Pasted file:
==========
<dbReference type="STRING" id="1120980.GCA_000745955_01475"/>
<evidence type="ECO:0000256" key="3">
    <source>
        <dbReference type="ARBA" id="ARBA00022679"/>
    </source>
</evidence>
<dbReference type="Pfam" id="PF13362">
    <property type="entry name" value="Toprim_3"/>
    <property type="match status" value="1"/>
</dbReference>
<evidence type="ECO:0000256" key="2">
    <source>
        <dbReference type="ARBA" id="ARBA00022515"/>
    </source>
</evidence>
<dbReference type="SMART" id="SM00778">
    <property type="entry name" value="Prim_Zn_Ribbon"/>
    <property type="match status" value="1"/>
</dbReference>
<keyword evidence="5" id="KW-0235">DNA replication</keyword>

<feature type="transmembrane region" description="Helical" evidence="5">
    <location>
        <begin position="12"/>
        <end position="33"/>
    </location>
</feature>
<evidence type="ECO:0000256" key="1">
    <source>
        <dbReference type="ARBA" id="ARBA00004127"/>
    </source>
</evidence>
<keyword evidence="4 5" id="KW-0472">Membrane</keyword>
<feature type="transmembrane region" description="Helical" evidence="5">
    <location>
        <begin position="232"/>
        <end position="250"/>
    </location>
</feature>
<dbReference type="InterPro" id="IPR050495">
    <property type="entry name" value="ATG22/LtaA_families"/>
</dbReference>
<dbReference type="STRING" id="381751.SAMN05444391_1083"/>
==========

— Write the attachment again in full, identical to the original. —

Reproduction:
<dbReference type="STRING" id="1120980.GCA_000745955_01475"/>
<evidence type="ECO:0000256" key="3">
    <source>
        <dbReference type="ARBA" id="ARBA00022679"/>
    </source>
</evidence>
<dbReference type="Pfam" id="PF13362">
    <property type="entry name" value="Toprim_3"/>
    <property type="match status" value="1"/>
</dbReference>
<evidence type="ECO:0000256" key="2">
    <source>
        <dbReference type="ARBA" id="ARBA00022515"/>
    </source>
</evidence>
<dbReference type="SMART" id="SM00778">
    <property type="entry name" value="Prim_Zn_Ribbon"/>
    <property type="match status" value="1"/>
</dbReference>
<keyword evidence="5" id="KW-0235">DNA replication</keyword>

<feature type="transmembrane region" description="Helical" evidence="5">
    <location>
        <begin position="12"/>
        <end position="33"/>
    </location>
</feature>
<evidence type="ECO:0000256" key="1">
    <source>
        <dbReference type="ARBA" id="ARBA00004127"/>
    </source>
</evidence>
<keyword evidence="4 5" id="KW-0472">Membrane</keyword>
<feature type="transmembrane region" description="Helical" evidence="5">
    <location>
        <begin position="232"/>
        <end position="250"/>
    </location>
</feature>
<dbReference type="InterPro" id="IPR050495">
    <property type="entry name" value="ATG22/LtaA_families"/>
</dbReference>
<dbReference type="STRING" id="381751.SAMN05444391_1083"/>